• Difficulty maintaining correct water balance
  • Salty-tasting water
  • Scale buildup (if Calcium Hardness levels are also high)
  • Skin and eye irritation
  • Algae growth despite good sanitizer levels
  • Cloudy or discolored water
  • Metal corrosion (if the TDS level is above 5,000 ppm)

How to Test for Total Dissolved Solids

Standard test kits and strips, used for measuring other elements of water chemistry, do not test for Total Dissolved Solids in your pool water. Instead, you need a TDS meter to obtain an accurate reading of dissolved substances. TDS meters measure the electrical conductivity of your pool water, which indicates the volume of dissolved solids in your pool. While this test does not break down exactly which solids are in your pool, it does show if the level is higher than the acceptable amount.

PRO TIP: You don't always need a TDS meter to determine the amount of Total Dissolved Solids in your swimming pool. Leslie's includes a TDS reading with each of our free in-store AccuBlue® water tests. You'll be able to keep track of TDS trends each month in your pool so you can take a more active role in avoiding future water chemistry issues.

How to Reduce Total Dissolved Solids

Reduce the total dissolved solids in your pool by draining

Unfortunately, the only way to lower Total Dissolved Solids is by partially draining your pool and refilling it with fresh water. Much like Cynauric Acid and Calcium Hardness, there are no chemicals or products that will lower the concentration of dissolved substances in your pool.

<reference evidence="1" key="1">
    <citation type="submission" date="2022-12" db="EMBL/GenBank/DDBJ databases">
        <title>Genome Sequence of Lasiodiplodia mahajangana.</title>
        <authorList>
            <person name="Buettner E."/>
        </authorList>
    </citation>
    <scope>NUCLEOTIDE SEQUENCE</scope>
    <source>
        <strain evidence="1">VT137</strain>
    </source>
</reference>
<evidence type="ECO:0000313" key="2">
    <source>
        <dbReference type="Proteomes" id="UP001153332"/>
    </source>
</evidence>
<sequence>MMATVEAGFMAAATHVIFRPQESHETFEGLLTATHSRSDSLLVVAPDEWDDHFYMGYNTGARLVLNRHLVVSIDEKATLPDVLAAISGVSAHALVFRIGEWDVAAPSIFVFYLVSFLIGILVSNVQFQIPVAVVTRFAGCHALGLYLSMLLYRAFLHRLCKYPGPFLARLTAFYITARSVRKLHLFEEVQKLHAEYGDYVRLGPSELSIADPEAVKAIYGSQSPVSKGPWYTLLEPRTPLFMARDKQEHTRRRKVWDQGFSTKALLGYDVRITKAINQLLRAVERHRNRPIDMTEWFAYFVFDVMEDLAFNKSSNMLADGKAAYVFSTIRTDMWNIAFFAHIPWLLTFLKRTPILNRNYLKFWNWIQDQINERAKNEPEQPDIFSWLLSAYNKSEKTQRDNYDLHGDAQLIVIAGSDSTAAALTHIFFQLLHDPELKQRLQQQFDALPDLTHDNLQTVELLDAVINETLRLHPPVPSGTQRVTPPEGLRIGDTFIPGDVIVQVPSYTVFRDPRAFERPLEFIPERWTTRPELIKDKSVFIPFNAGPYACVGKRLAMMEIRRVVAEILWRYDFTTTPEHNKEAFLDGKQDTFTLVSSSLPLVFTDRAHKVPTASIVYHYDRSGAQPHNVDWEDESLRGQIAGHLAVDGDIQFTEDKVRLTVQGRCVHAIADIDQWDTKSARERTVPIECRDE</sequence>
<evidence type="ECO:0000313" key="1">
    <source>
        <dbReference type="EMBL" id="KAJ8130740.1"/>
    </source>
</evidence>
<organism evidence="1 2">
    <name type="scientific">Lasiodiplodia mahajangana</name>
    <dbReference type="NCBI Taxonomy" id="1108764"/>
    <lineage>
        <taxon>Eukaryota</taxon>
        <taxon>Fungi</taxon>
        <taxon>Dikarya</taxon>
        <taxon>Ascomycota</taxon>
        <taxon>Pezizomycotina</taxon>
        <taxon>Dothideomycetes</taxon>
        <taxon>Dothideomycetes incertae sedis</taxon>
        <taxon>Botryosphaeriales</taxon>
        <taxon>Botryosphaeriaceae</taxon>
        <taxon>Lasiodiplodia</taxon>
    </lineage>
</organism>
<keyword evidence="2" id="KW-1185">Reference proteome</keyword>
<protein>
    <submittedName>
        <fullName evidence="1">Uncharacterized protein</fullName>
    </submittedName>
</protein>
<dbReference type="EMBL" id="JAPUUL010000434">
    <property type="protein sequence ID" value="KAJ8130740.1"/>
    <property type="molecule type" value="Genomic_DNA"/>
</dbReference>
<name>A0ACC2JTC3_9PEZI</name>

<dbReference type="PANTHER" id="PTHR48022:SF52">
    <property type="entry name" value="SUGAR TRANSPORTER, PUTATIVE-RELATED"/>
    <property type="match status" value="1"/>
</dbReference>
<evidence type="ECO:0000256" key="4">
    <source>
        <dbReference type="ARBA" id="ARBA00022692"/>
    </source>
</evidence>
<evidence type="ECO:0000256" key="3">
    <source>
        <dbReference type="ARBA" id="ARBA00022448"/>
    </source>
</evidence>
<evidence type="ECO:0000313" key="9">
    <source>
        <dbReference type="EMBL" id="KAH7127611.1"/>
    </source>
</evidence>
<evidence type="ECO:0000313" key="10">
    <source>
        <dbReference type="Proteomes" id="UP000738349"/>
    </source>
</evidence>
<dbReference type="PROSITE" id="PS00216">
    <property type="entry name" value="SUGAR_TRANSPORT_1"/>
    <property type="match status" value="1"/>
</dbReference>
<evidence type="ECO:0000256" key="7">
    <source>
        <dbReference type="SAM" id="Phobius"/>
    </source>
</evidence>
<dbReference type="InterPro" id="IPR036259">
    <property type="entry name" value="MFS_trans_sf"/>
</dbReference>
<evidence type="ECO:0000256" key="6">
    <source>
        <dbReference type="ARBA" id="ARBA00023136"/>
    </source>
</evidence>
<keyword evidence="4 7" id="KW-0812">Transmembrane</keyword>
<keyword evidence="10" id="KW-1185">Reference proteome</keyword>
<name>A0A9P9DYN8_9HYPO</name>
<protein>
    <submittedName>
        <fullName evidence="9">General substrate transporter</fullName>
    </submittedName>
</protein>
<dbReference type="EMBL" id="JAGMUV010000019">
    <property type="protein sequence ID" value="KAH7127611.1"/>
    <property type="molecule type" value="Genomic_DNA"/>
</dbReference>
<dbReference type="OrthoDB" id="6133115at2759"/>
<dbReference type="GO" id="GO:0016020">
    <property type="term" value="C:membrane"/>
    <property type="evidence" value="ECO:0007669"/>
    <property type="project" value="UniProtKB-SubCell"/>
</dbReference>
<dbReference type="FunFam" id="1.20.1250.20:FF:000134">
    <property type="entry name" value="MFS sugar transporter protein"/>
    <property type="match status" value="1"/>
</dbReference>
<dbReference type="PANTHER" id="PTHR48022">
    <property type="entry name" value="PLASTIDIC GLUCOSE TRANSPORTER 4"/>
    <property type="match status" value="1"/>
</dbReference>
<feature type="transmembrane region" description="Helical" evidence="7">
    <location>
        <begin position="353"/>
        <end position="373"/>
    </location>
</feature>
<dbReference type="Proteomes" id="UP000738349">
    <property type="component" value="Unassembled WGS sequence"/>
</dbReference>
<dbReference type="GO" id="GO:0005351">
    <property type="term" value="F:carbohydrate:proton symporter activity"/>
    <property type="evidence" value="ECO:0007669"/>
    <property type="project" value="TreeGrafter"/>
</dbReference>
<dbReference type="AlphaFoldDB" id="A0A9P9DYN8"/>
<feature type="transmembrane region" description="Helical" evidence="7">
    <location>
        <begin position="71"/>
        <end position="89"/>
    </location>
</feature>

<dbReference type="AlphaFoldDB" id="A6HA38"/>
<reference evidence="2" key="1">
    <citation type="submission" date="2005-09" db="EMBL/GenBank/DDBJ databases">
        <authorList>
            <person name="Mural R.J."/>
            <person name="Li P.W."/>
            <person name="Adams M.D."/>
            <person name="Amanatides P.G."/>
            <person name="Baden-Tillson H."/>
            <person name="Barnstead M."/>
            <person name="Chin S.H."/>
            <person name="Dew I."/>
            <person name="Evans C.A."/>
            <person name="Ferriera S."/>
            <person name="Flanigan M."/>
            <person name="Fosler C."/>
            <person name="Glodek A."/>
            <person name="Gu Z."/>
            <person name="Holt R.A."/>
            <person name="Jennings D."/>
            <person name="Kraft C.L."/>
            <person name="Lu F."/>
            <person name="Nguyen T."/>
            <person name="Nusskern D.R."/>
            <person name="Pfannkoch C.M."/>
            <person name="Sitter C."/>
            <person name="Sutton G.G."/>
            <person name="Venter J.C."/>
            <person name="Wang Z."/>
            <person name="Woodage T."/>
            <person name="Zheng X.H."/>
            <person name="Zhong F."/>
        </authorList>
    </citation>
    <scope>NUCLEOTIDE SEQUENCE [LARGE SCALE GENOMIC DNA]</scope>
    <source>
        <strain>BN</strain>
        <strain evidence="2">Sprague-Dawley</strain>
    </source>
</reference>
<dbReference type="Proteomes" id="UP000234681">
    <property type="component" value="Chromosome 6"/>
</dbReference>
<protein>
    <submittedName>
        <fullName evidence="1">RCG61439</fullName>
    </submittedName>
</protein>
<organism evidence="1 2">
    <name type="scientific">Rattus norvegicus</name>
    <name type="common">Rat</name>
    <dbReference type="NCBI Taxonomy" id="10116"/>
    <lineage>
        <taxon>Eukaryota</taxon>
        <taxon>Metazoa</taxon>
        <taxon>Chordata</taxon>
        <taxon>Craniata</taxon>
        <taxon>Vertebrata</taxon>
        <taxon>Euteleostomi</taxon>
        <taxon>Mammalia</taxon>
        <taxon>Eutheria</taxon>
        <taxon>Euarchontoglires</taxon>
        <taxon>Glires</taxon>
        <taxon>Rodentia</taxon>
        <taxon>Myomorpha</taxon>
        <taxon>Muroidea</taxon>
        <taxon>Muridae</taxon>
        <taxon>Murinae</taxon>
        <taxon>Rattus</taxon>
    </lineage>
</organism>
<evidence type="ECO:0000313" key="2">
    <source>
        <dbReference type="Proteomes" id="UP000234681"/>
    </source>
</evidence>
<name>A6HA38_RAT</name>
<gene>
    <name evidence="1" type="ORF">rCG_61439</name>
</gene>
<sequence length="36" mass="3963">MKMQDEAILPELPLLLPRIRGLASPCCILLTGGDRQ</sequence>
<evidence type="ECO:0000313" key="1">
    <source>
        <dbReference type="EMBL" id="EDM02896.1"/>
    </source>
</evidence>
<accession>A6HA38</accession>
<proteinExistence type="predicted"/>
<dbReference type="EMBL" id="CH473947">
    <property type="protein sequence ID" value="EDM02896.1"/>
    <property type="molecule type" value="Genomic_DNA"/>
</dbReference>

If your pool has a high level of Total Dissolved Solids, it's time to drain your pool. However, we don't suggest draining all the water at once. We recommend draining and refilling one foot of water at a time until the TDS reading drops to a more appropriate level. Essentially, you're diluting with fresh water to bring the levels down. You can use a submersible pump to help drain the water. Alternatively, you can call or stop by your local Leslie's to ask about our pool draining services. For more tips and tricks, check out our blog post, Pool Draining 101, for the best tips on how to drain your pool. Remember to refer to your pool builder's or manufacturer's instructions for draining recommendations to avoid damaging your pool.

Managing the Total Dissolved Solids in your pool begins with understanding what they are, where they come from, and how they affect the water balance of your pool. Then, when necessary, you can maintain proper levels by introducing fresh water to bring the concentration down. If you have additional questions, stop by your local Leslie's to speak with one of our expert pool care professionals.

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Leslie’s makes every effort to provide accurate recommendations based upon current ANSI/APSP/ICC-5 2011 (R2022) standards, but codes and regulations change, and Leslie’s assumes no liability for any omissions or errors in this article or the outcome of any project. You must always exercise reasonable caution, carefully read the label on all products, follow all product directions, follow any current codes and regulations that may apply, and consult with a licensed professional if in doubt about any procedures. Leslie’s assumes no legal responsibility for your reliance or interpretation of the data contained herein, and makes no representations or warranties of any kind concerning the quality, safety, or suitability of the information, whether express or implied, including, without limitation, any implied warranties of merchantability or fitness for a particular purpose.